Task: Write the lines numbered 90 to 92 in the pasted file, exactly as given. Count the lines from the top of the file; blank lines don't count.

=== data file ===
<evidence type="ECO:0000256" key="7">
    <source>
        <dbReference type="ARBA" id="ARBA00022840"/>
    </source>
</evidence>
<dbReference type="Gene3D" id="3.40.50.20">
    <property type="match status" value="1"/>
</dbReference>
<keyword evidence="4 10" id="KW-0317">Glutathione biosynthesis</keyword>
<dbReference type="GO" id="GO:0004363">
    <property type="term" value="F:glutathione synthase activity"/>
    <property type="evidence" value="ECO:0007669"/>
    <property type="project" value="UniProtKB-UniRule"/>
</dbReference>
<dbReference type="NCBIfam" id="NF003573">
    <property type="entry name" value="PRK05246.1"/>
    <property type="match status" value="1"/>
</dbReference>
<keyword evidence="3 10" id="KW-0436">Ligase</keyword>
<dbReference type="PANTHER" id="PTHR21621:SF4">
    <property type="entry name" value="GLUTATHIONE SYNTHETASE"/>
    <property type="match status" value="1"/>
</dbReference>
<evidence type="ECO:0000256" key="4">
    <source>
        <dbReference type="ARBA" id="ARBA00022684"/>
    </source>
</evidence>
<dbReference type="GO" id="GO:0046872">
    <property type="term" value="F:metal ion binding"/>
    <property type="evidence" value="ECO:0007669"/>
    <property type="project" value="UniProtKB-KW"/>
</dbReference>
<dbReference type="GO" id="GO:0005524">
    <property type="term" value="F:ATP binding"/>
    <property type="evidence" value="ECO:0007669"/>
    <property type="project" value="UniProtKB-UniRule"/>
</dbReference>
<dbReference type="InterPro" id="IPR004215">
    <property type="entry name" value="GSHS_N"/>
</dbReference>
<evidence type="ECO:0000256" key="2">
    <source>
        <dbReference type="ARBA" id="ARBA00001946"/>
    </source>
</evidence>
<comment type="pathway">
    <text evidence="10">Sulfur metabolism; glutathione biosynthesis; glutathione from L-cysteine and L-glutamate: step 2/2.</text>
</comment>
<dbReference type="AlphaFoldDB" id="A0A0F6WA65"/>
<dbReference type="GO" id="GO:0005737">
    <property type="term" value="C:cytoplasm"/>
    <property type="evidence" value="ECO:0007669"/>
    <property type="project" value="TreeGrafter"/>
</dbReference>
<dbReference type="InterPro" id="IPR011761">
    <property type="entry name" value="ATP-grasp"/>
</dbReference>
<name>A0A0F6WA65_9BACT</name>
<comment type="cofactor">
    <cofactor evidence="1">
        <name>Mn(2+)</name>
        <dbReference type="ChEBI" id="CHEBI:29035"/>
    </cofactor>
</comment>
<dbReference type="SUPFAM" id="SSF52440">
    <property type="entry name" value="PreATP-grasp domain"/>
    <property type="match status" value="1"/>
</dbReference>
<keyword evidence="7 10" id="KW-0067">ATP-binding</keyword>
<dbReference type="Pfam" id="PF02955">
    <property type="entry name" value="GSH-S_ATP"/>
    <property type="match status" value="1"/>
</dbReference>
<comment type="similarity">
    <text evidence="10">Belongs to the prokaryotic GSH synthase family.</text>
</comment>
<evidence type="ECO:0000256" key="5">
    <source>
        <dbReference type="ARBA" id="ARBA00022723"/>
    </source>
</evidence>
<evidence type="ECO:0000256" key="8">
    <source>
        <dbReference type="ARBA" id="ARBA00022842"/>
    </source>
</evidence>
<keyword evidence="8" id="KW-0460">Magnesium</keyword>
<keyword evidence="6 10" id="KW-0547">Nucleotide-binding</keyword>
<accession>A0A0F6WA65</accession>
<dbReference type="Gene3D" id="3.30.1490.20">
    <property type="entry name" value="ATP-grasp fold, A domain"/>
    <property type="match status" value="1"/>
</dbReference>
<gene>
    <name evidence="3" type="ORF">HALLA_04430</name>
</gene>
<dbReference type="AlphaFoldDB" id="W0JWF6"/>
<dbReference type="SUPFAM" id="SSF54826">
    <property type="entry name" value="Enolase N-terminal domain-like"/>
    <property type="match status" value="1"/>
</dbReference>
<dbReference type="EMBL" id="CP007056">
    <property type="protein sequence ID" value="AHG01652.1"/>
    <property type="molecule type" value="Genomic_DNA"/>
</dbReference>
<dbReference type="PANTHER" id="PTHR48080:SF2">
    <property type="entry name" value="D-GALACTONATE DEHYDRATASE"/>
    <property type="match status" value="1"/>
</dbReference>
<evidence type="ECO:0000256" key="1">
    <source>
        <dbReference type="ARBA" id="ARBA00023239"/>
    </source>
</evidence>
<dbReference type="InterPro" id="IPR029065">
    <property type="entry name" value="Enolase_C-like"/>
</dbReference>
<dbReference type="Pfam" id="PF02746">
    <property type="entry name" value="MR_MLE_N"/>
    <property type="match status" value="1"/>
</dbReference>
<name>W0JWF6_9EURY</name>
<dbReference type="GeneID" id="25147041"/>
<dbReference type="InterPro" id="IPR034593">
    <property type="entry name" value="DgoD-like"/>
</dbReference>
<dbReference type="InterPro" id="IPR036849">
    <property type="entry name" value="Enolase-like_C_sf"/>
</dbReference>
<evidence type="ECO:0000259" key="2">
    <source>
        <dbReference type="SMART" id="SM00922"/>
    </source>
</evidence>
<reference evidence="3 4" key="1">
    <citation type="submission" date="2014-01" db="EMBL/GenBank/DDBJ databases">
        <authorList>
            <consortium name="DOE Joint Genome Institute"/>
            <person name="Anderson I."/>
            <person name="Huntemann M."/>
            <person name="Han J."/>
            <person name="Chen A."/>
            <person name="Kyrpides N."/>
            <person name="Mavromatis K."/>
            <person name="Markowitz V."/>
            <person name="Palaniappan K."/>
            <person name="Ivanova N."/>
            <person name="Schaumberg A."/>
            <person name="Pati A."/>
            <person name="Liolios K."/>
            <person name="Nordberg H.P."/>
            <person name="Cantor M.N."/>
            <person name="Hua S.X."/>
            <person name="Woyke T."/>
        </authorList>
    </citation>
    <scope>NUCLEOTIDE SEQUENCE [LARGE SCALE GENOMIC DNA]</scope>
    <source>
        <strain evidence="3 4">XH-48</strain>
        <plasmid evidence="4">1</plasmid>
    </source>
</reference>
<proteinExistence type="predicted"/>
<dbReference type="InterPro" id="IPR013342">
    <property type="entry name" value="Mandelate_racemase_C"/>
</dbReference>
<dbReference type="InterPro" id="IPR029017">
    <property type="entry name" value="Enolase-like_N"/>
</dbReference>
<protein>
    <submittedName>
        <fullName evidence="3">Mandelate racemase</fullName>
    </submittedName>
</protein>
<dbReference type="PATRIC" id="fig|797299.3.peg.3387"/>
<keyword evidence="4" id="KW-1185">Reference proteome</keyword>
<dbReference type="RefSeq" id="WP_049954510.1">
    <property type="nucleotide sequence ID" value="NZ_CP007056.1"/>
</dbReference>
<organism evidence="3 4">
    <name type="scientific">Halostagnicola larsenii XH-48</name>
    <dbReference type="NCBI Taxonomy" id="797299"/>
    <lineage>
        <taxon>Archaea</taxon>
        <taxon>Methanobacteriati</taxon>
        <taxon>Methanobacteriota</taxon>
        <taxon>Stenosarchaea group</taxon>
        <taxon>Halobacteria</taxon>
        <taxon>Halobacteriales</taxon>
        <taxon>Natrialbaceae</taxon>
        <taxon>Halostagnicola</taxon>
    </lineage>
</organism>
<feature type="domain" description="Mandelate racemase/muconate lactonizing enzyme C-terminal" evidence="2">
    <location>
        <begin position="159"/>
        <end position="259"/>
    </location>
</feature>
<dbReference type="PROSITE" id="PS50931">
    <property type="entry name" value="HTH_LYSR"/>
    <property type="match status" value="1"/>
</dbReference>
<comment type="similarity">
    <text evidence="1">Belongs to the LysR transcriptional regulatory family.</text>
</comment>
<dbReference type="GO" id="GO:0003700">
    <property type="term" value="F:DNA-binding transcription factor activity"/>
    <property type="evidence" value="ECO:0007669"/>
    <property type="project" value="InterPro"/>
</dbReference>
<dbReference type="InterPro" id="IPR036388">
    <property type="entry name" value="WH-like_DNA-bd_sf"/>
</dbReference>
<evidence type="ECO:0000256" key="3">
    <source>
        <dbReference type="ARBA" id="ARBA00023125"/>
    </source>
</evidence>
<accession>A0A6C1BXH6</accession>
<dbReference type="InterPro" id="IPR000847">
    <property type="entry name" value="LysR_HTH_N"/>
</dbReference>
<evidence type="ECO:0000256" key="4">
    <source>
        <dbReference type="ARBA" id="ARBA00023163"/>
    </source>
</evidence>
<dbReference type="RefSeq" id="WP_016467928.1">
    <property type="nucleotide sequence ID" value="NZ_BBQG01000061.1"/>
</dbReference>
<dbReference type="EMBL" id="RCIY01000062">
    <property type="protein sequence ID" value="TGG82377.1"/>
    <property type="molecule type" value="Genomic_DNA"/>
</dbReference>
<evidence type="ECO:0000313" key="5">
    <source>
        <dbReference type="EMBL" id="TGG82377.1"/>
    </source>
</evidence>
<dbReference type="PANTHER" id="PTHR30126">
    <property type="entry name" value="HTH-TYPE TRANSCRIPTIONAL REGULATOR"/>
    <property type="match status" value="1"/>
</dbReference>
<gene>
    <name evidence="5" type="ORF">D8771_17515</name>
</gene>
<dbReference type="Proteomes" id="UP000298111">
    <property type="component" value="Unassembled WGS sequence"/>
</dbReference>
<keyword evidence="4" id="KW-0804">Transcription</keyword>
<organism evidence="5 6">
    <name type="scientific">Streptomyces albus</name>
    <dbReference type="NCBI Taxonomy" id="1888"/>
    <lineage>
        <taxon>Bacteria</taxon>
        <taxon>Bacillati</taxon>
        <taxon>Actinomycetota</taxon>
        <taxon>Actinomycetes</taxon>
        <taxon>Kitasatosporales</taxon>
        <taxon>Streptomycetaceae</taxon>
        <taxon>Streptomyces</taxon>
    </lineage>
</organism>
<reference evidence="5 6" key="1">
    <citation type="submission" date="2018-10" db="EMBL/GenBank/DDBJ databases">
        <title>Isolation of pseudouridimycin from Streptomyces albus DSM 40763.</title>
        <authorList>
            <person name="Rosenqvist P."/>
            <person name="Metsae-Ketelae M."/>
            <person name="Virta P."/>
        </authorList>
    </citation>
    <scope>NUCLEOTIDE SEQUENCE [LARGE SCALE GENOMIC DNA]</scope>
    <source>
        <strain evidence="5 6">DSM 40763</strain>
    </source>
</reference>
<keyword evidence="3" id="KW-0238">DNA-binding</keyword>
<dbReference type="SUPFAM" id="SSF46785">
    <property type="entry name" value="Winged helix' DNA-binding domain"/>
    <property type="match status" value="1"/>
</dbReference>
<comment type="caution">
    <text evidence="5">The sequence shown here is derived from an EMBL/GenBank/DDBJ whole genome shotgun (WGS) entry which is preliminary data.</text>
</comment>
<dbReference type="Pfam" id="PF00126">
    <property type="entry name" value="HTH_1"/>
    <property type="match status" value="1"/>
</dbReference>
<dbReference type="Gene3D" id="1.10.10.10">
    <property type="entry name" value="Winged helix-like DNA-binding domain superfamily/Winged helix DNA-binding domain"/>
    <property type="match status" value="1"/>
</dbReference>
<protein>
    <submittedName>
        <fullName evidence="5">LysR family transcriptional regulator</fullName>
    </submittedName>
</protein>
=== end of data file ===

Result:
<accession>A0A0F6WA65</accession>
<dbReference type="Gene3D" id="3.30.1490.20">
    <property type="entry name" value="ATP-grasp fold, A domain"/>